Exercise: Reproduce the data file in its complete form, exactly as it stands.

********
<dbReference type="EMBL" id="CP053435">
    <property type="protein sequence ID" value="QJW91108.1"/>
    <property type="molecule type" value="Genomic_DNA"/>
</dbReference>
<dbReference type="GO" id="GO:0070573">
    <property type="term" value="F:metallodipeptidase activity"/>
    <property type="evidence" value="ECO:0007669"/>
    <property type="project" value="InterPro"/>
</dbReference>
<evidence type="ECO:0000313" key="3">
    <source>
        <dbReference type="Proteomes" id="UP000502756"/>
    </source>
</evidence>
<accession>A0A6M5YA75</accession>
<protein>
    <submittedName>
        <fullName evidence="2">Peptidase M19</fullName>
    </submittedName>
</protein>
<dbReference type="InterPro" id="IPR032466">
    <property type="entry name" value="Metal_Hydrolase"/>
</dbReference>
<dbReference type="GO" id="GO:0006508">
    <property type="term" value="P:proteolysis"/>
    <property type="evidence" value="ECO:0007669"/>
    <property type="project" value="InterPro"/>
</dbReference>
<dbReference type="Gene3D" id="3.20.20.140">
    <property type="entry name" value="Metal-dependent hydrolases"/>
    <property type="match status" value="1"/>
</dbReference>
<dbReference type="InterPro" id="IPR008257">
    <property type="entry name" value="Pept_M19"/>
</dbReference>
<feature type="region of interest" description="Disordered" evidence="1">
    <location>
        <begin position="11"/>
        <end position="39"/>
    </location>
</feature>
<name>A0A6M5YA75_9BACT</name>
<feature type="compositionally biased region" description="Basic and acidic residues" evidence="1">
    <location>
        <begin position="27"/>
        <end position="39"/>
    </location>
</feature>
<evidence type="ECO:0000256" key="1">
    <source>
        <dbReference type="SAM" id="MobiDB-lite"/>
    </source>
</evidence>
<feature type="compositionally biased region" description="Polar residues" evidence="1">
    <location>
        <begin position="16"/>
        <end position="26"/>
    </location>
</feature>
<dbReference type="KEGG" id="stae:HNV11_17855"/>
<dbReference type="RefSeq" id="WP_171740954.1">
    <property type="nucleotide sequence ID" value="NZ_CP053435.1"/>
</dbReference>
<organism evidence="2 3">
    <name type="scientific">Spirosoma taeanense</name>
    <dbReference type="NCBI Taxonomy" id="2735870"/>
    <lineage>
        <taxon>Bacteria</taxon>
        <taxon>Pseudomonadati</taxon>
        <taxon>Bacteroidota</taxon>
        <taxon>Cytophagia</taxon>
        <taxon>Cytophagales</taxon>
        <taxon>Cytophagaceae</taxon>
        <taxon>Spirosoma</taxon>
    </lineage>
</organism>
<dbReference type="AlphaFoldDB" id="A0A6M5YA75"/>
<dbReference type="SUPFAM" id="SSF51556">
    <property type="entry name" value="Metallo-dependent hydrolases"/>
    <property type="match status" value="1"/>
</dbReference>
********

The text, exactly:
<dbReference type="EMBL" id="CP053435">
    <property type="protein sequence ID" value="QJW91108.1"/>
    <property type="molecule type" value="Genomic_DNA"/>
</dbReference>
<dbReference type="GO" id="GO:0070573">
    <property type="term" value="F:metallodipeptidase activity"/>
    <property type="evidence" value="ECO:0007669"/>
    <property type="project" value="InterPro"/>
</dbReference>
<evidence type="ECO:0000313" key="3">
    <source>
        <dbReference type="Proteomes" id="UP000502756"/>
    </source>
</evidence>
<accession>A0A6M5YA75</accession>
<protein>
    <submittedName>
        <fullName evidence="2">Peptidase M19</fullName>
    </submittedName>
</protein>
<dbReference type="InterPro" id="IPR032466">
    <property type="entry name" value="Metal_Hydrolase"/>
</dbReference>
<dbReference type="GO" id="GO:0006508">
    <property type="term" value="P:proteolysis"/>
    <property type="evidence" value="ECO:0007669"/>
    <property type="project" value="InterPro"/>
</dbReference>
<dbReference type="Gene3D" id="3.20.20.140">
    <property type="entry name" value="Metal-dependent hydrolases"/>
    <property type="match status" value="1"/>
</dbReference>
<dbReference type="InterPro" id="IPR008257">
    <property type="entry name" value="Pept_M19"/>
</dbReference>
<feature type="region of interest" description="Disordered" evidence="1">
    <location>
        <begin position="11"/>
        <end position="39"/>
    </location>
</feature>
<name>A0A6M5YA75_9BACT</name>
<feature type="compositionally biased region" description="Basic and acidic residues" evidence="1">
    <location>
        <begin position="27"/>
        <end position="39"/>
    </location>
</feature>
<evidence type="ECO:0000256" key="1">
    <source>
        <dbReference type="SAM" id="MobiDB-lite"/>
    </source>
</evidence>
<feature type="compositionally biased region" description="Polar residues" evidence="1">
    <location>
        <begin position="16"/>
        <end position="26"/>
    </location>
</feature>
<dbReference type="KEGG" id="stae:HNV11_17855"/>
<dbReference type="RefSeq" id="WP_171740954.1">
    <property type="nucleotide sequence ID" value="NZ_CP053435.1"/>
</dbReference>
<organism evidence="2 3">
    <name type="scientific">Spirosoma taeanense</name>
    <dbReference type="NCBI Taxonomy" id="2735870"/>
    <lineage>
        <taxon>Bacteria</taxon>
        <taxon>Pseudomonadati</taxon>
        <taxon>Bacteroidota</taxon>
        <taxon>Cytophagia</taxon>
        <taxon>Cytophagales</taxon>
        <taxon>Cytophagaceae</taxon>
        <taxon>Spirosoma</taxon>
    </lineage>
</organism>
<dbReference type="AlphaFoldDB" id="A0A6M5YA75"/>
<dbReference type="SUPFAM" id="SSF51556">
    <property type="entry name" value="Metallo-dependent hydrolases"/>
    <property type="match status" value="1"/>
</dbReference>